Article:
Thursday, December 28, 2017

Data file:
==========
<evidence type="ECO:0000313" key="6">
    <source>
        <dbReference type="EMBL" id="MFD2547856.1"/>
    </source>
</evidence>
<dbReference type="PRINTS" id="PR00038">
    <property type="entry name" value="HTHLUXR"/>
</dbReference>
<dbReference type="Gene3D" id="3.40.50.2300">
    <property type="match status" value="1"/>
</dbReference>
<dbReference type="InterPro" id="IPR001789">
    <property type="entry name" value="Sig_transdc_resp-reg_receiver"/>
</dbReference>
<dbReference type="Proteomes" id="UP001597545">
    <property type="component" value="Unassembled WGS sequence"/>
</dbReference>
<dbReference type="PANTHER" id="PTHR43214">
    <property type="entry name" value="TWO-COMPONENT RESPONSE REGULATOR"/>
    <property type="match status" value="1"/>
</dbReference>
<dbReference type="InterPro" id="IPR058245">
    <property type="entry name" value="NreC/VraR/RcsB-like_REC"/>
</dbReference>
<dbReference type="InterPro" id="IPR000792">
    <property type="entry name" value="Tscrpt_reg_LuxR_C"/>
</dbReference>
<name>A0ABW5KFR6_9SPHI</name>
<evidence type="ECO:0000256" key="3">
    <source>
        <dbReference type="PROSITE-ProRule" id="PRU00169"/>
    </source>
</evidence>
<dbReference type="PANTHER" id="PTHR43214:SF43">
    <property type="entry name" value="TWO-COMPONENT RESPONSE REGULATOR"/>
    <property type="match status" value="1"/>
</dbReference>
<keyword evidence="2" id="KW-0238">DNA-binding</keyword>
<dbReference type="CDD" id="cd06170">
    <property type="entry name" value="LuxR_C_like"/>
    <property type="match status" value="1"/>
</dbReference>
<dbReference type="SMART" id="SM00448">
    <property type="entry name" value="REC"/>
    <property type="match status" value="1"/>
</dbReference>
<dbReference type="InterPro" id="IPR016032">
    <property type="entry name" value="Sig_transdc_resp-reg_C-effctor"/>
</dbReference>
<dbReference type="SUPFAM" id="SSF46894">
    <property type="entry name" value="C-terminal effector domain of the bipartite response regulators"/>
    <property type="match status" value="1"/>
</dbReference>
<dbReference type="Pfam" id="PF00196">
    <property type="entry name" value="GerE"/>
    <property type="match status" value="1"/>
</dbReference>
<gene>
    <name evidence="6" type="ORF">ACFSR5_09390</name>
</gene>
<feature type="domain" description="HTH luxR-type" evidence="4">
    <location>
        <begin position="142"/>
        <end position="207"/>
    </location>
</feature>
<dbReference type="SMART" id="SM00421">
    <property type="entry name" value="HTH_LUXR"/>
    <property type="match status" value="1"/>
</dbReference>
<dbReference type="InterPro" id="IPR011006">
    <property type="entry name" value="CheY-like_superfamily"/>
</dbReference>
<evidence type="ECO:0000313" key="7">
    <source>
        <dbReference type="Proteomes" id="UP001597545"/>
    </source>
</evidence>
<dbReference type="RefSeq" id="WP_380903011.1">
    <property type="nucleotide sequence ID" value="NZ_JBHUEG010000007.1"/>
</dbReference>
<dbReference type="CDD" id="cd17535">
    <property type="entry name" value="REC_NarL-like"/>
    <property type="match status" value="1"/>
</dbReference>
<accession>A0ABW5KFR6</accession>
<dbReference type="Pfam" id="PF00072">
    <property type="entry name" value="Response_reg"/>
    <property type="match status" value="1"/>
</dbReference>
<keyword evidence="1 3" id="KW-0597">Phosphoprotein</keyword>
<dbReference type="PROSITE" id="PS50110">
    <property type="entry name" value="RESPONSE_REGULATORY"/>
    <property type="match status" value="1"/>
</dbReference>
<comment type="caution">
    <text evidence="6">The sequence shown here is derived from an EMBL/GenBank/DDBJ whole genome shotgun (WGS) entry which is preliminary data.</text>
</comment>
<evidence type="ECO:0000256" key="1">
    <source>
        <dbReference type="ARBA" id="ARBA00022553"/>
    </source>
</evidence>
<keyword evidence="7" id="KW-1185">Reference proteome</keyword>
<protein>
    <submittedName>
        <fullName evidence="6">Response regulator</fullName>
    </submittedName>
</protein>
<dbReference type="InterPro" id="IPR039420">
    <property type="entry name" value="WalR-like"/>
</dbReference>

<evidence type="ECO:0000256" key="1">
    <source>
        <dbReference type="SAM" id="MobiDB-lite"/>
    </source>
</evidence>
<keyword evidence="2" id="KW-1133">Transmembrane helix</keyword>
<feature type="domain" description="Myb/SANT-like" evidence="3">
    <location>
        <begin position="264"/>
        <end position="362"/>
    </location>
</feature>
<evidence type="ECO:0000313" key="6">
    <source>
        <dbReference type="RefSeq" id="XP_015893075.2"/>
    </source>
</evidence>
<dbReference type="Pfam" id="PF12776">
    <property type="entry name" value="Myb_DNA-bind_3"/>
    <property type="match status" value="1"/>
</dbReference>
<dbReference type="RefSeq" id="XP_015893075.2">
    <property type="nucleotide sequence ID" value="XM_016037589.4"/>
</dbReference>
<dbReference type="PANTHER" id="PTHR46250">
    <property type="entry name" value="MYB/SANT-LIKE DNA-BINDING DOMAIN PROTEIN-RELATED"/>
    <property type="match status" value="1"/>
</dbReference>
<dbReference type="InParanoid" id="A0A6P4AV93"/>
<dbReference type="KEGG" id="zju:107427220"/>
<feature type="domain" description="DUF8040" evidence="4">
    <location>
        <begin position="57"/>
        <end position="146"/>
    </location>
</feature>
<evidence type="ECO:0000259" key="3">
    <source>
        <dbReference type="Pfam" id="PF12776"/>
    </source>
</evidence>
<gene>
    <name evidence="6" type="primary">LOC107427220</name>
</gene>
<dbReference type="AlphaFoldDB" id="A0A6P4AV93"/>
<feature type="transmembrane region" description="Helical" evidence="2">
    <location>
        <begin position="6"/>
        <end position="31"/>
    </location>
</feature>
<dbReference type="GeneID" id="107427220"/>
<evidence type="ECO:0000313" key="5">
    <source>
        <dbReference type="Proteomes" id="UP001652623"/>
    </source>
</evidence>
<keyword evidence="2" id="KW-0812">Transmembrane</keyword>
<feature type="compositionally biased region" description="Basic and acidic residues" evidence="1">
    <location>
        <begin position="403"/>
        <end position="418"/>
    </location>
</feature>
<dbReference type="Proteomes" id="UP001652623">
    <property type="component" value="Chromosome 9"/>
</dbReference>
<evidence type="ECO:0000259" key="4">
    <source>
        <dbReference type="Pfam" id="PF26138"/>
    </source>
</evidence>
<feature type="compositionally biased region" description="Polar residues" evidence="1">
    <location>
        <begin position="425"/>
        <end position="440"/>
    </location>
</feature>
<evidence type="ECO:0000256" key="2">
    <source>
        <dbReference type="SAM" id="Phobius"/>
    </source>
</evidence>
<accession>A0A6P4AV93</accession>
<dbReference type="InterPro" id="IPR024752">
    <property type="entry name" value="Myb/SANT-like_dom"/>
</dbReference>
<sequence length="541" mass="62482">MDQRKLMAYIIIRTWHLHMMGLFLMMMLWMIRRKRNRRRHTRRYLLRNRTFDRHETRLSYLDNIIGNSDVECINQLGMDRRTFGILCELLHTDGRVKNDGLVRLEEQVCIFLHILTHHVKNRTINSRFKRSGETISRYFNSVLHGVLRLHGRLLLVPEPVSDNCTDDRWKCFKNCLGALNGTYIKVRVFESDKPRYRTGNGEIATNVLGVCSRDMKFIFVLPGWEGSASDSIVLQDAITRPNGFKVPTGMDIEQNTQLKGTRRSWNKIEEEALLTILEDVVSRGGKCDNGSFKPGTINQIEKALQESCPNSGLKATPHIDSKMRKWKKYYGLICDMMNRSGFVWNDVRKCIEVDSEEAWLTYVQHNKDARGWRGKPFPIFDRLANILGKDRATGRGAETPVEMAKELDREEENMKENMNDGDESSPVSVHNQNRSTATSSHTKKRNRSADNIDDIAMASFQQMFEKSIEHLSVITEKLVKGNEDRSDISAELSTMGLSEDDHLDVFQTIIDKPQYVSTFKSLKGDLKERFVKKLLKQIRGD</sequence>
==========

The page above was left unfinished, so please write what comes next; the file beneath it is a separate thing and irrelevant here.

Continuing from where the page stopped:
When crooks try to trick you with an imposter scam, they usually use scare tactics. In grandparent scams, also known as family emergency scams, the fear is that your grandchild or relative is in trouble and needs your help in a hurry. A variation of this scam targets grandparents of those serving in the military.Kidnapping scammers also try to exploit family bonds. These crooks claim to have taken one of your loved ones captive and they demand a speedy ransom payment. Fear of being arrested is the threat behind the jury duty scam, where crooks pretending to be court officials or law enforcement claim you’re due to be detained today for skipping jury duty.If you are contacted by any of these scammers they’ll be sure to explain how to pay, but don’t let fear steer you into a bad decision. Remember, your loved ones are fine and you can usually confirm that with a few quick phone calls. And real law enforcement officials will never call you to threaten arrest.We’re partnering with a variety of agencies and organization this holiday season, including the Better Business Bureau, to help consumers protect themselves against scammers. For more information, visit our “Don’t Get Taken in the Season of Giving” website.If you think you’ve been victimized by any scam, file a complaint with the Attorney General’s Consumer Protection Division or call 1-877-5-NO-SCAM.